Date of first affiliation: 01/02/2016
Research aim and objectives
Model reduction, uncertainty quantification, data-driven modeling in biomedical applications
Supported by ERC RealTCut, on 1st February 2016 I have joined Prof. Stephane Bordas's team in the Research Unit in Engineering Science at the University of Luxembourg. My research interest focuses on model reduction and domain decomposition method. Within the post-doctoral fellowship, I am investigating the combination of Nitsche-based domain decomposition with reduced element methods to alleviate the computational burden in the on-fly reduced model for large scale biomedical problems.
I am also supporting an interdisciplinary project on numerical simulation of ''Single and double balloon kyphoplasty: uncertainty-quantification based comparative assessment``. In this project in collaboration with the surgeon of CHL and under the supervision of S. Bordas, we are focusing on the comparative assessment of kyphoplasty with single and double balloon treatment, which are used to treat fractured vertebrae.
The preliminary goal reached in this project are:
- development of quasi-automatic pipeline from the medical images to the simulation
- evaluating the criterion for yield fracture in post-augmentation phase
- performing an uncertainty quantification analysis to analyze the propagation of lack of information in material parameters involved (stiffness, anisotropy, Poisson’s ratio, etc.) and in the position of external load in the quantify the Von Mises stress near the balloon surfaces.
The final perspective of this application is to realize a proof-of-concept patient-specific simulation to assess the successful of the kyphoplasty technique and supporting the surgery planning in decision-making.
From 2015, I am a scientific collaborator of Prof.A. Veneziani (Emory University) and Prof. S. Perotto (Politecnico di Milano) concerning the NSF Project DMS 1419060 “Hierarchical Model Reduction Techniques for Incompressible Fluid Dynamics and Fluid-Structure Interaction Problems”.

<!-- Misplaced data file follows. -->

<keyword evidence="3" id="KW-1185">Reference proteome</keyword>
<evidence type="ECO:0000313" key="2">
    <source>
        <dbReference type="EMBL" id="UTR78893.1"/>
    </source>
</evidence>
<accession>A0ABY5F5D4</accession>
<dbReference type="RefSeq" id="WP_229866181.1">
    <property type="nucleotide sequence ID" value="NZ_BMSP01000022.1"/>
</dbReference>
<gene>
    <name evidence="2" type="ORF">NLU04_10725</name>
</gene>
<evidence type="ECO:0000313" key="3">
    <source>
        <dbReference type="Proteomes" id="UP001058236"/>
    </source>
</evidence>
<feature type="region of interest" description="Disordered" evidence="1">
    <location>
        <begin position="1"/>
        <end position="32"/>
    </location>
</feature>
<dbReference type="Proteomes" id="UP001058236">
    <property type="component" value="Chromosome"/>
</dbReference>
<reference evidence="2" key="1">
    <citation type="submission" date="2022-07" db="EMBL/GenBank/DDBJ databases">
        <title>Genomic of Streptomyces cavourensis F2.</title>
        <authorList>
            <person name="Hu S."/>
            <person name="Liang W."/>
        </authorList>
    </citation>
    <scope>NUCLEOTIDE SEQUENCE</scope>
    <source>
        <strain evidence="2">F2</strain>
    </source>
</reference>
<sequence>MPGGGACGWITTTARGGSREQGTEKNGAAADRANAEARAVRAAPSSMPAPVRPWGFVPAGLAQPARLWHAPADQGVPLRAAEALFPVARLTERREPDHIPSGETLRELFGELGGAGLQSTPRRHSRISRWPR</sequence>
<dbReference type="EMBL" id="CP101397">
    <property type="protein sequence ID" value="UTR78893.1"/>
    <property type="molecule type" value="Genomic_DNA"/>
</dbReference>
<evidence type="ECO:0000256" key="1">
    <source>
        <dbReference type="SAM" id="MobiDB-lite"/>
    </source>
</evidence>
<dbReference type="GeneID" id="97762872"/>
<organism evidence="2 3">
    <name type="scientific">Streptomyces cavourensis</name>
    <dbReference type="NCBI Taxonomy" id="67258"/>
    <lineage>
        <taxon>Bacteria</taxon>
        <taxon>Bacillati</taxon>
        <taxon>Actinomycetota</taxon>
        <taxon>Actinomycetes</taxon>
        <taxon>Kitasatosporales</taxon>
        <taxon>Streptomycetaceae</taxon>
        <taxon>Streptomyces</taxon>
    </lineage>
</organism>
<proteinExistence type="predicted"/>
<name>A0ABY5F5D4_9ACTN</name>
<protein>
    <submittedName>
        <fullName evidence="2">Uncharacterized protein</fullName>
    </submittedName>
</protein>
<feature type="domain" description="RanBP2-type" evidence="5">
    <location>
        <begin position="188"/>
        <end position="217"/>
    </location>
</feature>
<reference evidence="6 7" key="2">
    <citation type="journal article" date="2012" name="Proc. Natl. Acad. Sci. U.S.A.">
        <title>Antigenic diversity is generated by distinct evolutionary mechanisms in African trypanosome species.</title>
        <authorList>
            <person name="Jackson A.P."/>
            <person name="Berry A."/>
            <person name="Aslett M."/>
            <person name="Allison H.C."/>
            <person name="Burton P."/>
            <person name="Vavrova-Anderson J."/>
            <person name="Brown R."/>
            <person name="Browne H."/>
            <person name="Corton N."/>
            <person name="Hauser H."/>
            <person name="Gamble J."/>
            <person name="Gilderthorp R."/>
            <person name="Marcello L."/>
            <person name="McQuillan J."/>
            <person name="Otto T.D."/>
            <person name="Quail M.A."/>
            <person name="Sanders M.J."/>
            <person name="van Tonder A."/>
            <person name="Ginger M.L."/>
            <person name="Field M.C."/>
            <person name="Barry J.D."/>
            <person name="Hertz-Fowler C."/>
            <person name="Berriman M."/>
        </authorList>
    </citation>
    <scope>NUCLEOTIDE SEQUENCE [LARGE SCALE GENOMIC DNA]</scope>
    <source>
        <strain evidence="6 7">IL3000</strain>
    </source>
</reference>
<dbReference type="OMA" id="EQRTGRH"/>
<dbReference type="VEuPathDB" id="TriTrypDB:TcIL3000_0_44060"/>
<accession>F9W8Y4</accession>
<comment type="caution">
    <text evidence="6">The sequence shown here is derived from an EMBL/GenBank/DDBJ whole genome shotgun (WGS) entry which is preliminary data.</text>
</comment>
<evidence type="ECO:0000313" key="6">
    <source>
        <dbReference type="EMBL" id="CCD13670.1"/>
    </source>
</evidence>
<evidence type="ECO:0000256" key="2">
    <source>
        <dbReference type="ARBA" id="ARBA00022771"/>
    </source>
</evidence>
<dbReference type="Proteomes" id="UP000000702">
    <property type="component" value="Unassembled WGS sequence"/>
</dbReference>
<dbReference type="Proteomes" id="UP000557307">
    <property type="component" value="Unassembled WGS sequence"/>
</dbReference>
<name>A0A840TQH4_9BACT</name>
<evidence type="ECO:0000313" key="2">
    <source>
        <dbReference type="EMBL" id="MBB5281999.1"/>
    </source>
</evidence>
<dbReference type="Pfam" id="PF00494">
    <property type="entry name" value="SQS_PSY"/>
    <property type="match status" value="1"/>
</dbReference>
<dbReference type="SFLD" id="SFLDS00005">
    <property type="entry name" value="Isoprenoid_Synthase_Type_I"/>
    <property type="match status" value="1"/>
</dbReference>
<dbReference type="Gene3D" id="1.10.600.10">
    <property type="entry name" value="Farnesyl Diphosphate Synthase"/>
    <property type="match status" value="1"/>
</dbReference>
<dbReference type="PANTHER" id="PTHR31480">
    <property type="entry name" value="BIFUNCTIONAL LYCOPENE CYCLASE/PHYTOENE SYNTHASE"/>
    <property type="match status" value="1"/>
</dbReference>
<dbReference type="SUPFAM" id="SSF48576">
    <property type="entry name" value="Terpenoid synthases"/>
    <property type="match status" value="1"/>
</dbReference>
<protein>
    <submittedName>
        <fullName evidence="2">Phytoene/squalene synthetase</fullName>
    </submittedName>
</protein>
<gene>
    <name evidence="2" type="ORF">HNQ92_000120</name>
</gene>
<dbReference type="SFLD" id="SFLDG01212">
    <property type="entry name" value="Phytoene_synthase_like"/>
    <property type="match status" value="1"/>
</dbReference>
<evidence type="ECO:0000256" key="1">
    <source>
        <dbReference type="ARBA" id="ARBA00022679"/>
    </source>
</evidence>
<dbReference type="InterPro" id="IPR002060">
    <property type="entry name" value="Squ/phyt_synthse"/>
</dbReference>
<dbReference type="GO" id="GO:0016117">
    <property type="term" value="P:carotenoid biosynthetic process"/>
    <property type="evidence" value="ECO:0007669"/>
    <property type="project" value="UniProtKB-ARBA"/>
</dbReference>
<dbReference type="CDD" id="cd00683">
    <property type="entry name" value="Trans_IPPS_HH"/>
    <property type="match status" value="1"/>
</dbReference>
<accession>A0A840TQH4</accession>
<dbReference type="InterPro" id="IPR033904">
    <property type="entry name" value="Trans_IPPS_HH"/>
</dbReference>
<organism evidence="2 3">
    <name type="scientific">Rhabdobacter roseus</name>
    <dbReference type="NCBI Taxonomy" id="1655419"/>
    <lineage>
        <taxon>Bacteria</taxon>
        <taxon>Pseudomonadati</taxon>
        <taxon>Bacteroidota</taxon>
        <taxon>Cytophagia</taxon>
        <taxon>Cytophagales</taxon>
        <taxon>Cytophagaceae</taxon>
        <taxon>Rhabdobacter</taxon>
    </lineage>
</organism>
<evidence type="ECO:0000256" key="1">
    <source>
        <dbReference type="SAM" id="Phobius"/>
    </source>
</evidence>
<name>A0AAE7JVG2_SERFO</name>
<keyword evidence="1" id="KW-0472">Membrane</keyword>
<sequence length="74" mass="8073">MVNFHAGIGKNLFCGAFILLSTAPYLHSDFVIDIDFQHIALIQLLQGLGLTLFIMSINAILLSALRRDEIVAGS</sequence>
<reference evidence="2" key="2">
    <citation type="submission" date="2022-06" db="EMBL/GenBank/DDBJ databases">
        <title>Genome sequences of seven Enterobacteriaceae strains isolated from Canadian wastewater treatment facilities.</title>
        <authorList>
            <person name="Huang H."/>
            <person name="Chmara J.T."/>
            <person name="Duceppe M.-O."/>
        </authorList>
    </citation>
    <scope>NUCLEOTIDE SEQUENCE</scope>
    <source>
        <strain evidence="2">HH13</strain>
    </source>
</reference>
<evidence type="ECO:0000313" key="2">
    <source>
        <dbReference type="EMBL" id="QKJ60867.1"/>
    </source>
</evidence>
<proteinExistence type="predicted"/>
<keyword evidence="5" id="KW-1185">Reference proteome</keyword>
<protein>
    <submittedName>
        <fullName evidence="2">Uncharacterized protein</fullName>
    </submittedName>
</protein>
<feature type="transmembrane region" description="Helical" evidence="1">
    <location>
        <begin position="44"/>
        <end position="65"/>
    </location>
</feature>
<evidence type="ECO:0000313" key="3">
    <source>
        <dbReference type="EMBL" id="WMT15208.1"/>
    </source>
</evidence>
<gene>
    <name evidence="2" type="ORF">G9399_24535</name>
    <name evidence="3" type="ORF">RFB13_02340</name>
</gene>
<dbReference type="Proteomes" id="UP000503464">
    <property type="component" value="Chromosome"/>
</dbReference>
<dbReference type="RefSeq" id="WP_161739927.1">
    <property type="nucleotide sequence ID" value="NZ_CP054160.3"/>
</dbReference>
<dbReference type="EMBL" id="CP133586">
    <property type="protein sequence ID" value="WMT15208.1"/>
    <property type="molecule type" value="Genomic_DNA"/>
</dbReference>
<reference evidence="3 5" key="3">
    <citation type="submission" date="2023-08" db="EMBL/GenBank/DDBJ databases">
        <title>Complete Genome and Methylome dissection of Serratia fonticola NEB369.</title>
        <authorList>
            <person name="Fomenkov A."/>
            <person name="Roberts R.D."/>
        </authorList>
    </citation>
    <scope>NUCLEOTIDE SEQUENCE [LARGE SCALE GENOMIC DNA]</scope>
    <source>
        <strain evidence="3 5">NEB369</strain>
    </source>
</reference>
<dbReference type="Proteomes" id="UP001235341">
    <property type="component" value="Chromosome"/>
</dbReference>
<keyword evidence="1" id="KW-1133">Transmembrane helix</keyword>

The "Hierarchical Model Reduction'' (HiMoD) is innovative model reduction technique for application in computational hemodynamics. Noways the computational simulations in hemodynamics frame are incorporated in medical research and clinical practice and it is becoming part of Clinical Trials (CACT-Computer Aided Clinical Trials) and Surgery Planning (SP). The aim of HiMoD is to reduce the computational cost by taking advantage of the specific features of incompressible fluid in pipe-like domain. Finally, the long-term goal of this research project is to develop a proof-of-concept simulation from the medical images to the numerical simulation employed the real-time HiPOD (Hierarchical model reduction with proper orthogonal decomposition) technique. My research contributions in this project are concentrated in:
- scientific computing supporting on the C++ three-dimensional parallel library and
- investigation on combination of the established reduced order methods (reduced basis, proper orthogonal decomposition, generalized proper decomposition) with the underlying Hierarchical Model Reduction.
From 2012, I am a scientific collaborator of nuclear division of Politecnico of Milano concerning application of real-time method for the simulation of nuclear reactor. Between 2012-2015, we have been developed a real-time control-oriented model of nuclear reactor, with reference to a research thermal reactor, TRIGA Mark II, cooled with water circulating in natural convection. Currently we are focusing on the application of the developed real-time approach in the framework of data assimilation and model predictive control for multiphase thermo-hydraulics simulation.
During my PhD in the Mathematic Department of Politecnico of Milano, I was affiliated in MOX team (2012-2015) under the supervision of the director Prof. L. Formaggia. My thesis, founded by MIUR, is concerned with multiscale domain decomposition methods applied to simulate the flow transport in the complex porous media. The methodology reduces significantly the number of iterations for solving a flow problem in high heterogeneous materials, which exhibits high contrast and high oscillation variation at multiple length scales. The original idea of the multiscale domain decomposition concept, originally, has been proposed by Hou, Efendiev and co-workers. My contribution in this framework is:
- new multiscale preconditioner that combines the two-level multiscale additive Schwarz, introduced by Efendiev, with the smoothing technique of geometric multigrid;
- investigation on combination of model reduction and uncertainty quantification to speed-up significantly the multiscale preconditioner developed.
Prior to this, in the master thesis I have investigated the novel model active strain of cardiac mechanics, developed by Ambrosi et al., mathematically described as an incompressible nonlinear elastostatic problem in total Lagrangian deformation-pressure formulation. This formulation is based on the multiplicative decomposition in term of passive and anisotropic active factor, that represents at a macroscopic level, the contraction of the sarcomeres depending on the Calcium release and electrical excitation. To avoid the volumetric locking and to address the exact satisfaction of incompressibility constraint, we have developed a stabilized Discontinuous Galerkin method for solving finite elasticity incompressible materials under the assumption of active strain deformation and we have mathematically proved its optimal convergence and locking free.